Booker T. Washington National Historic Site

Booker T Washington National Monument

historical interpreters stand in front of a cabin

NPS

Quick Facts

Location:
Hardy, VA
Designation:
National Monument
OPEN TO PUBLIC:
Yes

Booker T. Washington National Monument (BOWA) is located in Franklin County, Virginia. It comprises 223.92 acres located in the rolling hills of the Virginia Piedmont, 22 miles south of Roanoke (map 1). The park contains a visitor center, administrative offices located within a former school building, an 1890s tobacco barn, reconstructed plantation outbuildings, two marked archeological sites, three small cemeteries, and two walking trails that loop through the cabin area, meadows, and woodlands (map 2). Twentieth-century replicas include a slave cabin, smoke house, blacksmith shop, privy, hog pen, duck lot, and chicken house. All replicas are highly conjectural, and their designs derive from anecdotal evidence and general historic precedent. No replica of the main plantation house exists, but stones outline the unconfirmed general location and dimensions of the foundation. Based on recent archeological and ethnographic findings, it appears that the foundation’s dimensions may be inaccurate and the site may not actually be that of the “big house” as formerly believed. In 1856, Booker T. Washington was born into slavery on the site, which was then a small tobacco plantation owned by the Burroughs family. He lived there with his mother, sister and brother until the end of the Civil War in 1865.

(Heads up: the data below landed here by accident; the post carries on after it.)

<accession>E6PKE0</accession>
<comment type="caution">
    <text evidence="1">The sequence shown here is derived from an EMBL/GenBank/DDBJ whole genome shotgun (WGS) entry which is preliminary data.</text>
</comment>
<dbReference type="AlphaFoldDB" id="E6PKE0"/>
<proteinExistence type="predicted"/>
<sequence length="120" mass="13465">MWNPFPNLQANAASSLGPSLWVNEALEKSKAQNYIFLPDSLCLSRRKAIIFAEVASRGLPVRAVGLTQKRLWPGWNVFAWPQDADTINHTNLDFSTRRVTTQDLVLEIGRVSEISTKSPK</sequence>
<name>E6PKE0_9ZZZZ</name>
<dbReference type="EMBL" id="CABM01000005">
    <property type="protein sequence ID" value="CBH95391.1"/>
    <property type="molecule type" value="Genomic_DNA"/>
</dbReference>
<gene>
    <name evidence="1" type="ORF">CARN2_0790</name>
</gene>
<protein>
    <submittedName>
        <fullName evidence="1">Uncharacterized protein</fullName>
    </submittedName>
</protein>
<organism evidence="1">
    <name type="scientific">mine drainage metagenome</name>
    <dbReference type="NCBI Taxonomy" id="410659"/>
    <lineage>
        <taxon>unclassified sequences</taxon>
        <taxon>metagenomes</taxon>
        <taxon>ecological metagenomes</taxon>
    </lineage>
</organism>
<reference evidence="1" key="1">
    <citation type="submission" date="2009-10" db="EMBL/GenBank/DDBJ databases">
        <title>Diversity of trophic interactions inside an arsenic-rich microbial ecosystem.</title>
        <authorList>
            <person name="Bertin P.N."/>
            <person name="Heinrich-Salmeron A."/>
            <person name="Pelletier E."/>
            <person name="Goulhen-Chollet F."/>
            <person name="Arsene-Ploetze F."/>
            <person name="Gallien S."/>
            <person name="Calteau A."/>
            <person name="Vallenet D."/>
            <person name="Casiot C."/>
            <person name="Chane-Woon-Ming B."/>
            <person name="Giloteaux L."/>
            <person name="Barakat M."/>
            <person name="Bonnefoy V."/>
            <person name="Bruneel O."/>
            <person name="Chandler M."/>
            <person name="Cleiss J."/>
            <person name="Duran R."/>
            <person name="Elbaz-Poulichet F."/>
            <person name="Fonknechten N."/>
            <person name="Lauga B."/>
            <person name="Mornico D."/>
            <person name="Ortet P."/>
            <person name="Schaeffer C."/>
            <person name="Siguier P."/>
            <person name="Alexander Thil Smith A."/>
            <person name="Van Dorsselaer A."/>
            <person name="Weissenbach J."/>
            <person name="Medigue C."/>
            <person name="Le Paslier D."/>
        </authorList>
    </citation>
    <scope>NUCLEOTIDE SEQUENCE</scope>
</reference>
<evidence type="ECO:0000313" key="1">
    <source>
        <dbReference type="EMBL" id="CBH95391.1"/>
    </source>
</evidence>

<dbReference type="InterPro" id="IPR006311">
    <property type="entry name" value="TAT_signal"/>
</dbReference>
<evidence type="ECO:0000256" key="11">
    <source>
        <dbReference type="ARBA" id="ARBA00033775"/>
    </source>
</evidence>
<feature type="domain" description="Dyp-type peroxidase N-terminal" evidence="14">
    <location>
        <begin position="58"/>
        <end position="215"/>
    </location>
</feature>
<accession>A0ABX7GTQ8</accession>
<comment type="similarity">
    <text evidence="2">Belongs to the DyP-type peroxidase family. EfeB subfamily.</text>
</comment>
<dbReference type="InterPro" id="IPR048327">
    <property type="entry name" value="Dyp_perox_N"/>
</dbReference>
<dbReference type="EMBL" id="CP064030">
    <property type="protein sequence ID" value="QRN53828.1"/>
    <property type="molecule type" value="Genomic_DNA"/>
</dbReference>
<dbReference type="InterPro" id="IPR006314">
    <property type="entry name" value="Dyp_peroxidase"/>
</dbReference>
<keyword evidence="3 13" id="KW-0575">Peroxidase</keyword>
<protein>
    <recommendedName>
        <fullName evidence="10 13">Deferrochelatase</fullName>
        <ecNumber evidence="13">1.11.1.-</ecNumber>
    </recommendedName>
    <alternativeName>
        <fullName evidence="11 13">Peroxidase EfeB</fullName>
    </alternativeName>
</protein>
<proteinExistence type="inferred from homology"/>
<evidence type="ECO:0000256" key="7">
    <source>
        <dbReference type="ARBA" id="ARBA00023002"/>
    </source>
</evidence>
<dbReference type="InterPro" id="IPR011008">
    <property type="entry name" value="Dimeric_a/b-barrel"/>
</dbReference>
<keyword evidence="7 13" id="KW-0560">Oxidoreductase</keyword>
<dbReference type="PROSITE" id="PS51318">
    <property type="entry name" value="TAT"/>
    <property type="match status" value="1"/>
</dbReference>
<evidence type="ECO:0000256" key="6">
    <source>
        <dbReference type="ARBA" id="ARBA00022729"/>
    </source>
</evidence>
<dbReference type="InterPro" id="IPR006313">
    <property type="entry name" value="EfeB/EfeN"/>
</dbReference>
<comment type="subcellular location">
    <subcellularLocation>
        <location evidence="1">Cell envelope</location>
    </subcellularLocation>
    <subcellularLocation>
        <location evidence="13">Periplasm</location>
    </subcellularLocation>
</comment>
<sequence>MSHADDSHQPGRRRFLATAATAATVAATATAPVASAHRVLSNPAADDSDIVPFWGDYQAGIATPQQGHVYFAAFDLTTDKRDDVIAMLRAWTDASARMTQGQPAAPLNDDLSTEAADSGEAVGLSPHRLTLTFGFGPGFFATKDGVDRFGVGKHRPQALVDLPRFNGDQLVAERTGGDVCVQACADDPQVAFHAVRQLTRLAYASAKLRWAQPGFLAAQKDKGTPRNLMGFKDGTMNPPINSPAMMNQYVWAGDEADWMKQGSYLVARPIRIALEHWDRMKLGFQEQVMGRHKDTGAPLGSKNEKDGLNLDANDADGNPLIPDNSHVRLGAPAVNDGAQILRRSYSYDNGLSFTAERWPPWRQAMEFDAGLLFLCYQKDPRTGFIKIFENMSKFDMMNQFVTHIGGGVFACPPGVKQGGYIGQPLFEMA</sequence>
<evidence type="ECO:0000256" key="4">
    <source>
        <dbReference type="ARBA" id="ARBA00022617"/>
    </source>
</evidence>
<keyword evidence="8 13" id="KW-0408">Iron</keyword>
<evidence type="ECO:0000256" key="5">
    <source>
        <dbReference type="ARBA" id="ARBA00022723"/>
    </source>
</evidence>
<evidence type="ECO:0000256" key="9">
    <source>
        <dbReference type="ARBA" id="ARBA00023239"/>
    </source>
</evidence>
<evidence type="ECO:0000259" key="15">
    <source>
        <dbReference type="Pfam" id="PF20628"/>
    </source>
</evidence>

After the Civil War, Washington lived and worked in West Virginia, eventually gaining entrance to the Hampton Normal and Agricultural Institute in Virginia, and later at Wayland Seminary.  In 1881, he was named the first president of Tuskegee Institute. Tuskegee was to become his life’s work. Washington began with 30 students and met in a church. Over the years he built Tuskegee into a school with an excellent reputation and national recognition. His focus was on making his students self-reliant, but above all, giving them the skills needed to rise out of poverty. He aimed to enable his students to teach other African Americans what they had learned; many of his students became teachers themselves.